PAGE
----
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Man Sentenced To 30 Years In Prison For Not Telling Sex Partners He’s HIV Positive Gets Out 25 Years Early

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Who Is Tiger Mandingo? New Details On The Man Sentenced To 30 Years In Prison For Not Telling Sex Partners He’s HIV Positive

“Tiger Mandingo” is Michael Johnson’s online name. He’s a onetime college wrestler who was arrested back in October of 2013 for knowingly transmitting HIV to two men and exposing four others. Since four of the six men were white, his trial was incredibly racially charged, leading to an unprecedented sentence of 30.5 years. Today he was released, 25 years early, after an appeals court deemed his original trial “fundamentally unfair.”  

Who is Tiger Mandingo, and what else is there to know about the situation?

1. He was convicted despite the absence of genetic fingerprinting to connect him to the other men’s HIV strains.

He was only convicted of one of the two transmission cases, but also of all four of the exposure cases. His 30.5-year sentence was longer than the Missouri state average for second-degree murder. Prosecutors waited until the last moment to disclose their evidence, so in December of 2016, the Missouri Court of Appeals for the Eastern District overturned his conviction. To avoid another trial, Johnson took a no-contest Alford plea deal (a guilty plea and accepting of punishment by a defendant who claims to be innocent). Later, he was granted suspended parole.

2. Studies show that the criminalization of HIV transmission does not decrease the rate of infection.

In 2013, the year of Mandingo’s arrest, medical scholars researched the effectiveness of laws that criminalize knowing exposure to or transmission of HIV in reducing HIV incidence. The authors of this research (which doesn’t necessarily represent the official views of the NIMH or the National Institutes of Health) claim that these laws may actually be undermining prevention efforts by the U.S. National HIV/AIDS Strategy.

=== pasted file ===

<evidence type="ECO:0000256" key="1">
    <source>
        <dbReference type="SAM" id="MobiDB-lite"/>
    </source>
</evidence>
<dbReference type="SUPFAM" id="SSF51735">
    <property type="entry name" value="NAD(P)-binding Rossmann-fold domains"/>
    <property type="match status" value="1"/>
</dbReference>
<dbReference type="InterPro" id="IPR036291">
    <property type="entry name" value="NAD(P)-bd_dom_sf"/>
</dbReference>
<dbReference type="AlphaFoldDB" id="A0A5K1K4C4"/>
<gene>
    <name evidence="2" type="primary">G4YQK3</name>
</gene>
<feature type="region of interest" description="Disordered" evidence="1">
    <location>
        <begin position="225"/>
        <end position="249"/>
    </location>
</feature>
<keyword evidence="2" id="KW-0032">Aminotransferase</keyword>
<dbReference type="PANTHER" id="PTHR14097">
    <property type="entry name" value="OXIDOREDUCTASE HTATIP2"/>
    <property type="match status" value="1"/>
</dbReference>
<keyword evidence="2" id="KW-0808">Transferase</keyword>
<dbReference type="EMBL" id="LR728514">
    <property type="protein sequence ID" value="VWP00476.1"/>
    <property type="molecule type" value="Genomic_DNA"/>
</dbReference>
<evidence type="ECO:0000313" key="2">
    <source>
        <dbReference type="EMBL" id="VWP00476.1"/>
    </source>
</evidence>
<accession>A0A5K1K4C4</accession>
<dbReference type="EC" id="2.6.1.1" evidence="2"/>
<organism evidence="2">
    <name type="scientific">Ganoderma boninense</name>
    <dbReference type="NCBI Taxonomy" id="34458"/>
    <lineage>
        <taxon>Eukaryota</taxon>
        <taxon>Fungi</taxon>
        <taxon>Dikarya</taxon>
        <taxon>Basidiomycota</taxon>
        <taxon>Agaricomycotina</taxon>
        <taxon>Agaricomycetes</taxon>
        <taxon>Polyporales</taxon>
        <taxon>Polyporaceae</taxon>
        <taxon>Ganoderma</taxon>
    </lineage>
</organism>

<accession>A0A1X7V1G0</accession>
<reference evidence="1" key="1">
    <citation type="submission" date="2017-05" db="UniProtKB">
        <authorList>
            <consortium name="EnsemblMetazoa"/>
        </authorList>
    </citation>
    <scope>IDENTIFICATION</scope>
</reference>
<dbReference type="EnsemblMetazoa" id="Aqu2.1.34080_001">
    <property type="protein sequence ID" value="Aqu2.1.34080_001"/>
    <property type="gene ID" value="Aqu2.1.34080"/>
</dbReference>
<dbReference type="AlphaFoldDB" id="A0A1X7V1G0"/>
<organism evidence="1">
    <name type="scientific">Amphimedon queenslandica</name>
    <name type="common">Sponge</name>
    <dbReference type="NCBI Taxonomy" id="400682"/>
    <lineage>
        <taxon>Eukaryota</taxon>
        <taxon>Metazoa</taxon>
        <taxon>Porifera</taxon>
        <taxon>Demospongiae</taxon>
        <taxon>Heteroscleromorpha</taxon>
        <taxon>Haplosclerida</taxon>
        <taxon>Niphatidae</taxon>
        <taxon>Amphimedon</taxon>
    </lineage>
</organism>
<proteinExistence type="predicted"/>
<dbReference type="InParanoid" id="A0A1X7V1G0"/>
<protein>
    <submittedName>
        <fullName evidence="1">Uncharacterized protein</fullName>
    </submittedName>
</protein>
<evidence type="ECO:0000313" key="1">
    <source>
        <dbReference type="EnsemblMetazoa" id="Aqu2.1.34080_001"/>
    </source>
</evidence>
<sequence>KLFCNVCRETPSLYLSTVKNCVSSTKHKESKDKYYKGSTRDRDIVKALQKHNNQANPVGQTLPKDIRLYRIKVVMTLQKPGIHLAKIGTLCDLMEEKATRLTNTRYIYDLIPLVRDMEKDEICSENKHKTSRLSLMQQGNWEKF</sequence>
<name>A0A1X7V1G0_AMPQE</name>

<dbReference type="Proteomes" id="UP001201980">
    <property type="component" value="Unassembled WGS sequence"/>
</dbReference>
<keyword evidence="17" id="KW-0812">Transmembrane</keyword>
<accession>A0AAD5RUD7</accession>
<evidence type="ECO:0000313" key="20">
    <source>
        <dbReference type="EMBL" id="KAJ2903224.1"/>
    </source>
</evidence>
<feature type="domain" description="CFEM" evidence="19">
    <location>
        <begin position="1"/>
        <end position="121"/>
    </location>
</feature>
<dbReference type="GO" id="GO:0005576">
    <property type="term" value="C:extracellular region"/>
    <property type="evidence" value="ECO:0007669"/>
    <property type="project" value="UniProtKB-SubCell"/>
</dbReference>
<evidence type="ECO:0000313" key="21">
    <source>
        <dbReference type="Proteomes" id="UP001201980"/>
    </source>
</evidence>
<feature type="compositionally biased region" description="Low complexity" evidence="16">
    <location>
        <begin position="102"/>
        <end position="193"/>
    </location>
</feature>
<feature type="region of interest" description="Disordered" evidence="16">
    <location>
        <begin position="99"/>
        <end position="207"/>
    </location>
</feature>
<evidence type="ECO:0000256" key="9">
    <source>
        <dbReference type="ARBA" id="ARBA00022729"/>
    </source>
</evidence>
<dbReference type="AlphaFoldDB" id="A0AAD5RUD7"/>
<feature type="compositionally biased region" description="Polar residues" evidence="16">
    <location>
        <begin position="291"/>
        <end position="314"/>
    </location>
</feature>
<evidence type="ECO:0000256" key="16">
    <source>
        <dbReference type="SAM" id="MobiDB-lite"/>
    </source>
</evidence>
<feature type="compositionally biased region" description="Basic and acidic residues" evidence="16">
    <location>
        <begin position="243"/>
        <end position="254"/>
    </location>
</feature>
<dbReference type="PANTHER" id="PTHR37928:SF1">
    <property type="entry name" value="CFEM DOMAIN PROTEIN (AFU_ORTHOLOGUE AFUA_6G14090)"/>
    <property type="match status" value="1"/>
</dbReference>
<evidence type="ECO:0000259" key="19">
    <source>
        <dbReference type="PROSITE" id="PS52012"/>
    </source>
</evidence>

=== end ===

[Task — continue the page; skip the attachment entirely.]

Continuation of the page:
This argument is relevant if your only goal is to reduce incidence. I’m not sure these medical scholars understand that the main point of these laws is actually to hold people accountable for their actions that affect the health and wellbeing of others.

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3. Mandingo’s case brought to light the role of race in the politics of HIV.

According to Buzzfeed, the Centers for Disease Control and Prevention published research in 2016 projecting that if current trends continue, 1 in every 2 black men who have sex with men in America would become HIV positive in their lifetimes despite having “fewer partners and lower rates of recreational drug use than other gay men.” Globally, a disproportionate number of the roughly one million people a year who die of AIDS are black

4. His conviction also led to significant political change.

In 2017, California Governor Jerry Brown signed a bill that reduced knowing exposure of HIV to a misdemeanor. In North Carolina in 2018, activists successfully lobbied to bring the state’s HIV laws in line with scientific findings to reflect, for one example, the scientific fact that properly medicated individuals with HIV cannot transmit the virus. Even in Missouri, where Johnson was convicted, the HIV Justice Coalition introduced a bill called HB167 to do the same thing California’s bill did in 2017. Even though the bill didn’t pass, it garnered the support of Timothy Lohmar, the prosecuting attorney whose office had tried Johnson and asked the jury for a life sentence.

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Leah Scher is an ENFP finishing her degree at Brandeis University. She's an alumna of the Kenyon Review Young Writer's Workshop the Iowa Young Writers' Studio. She's passionate about Judaism, poetry, film, satire, astrology, spirituality, and sexual health.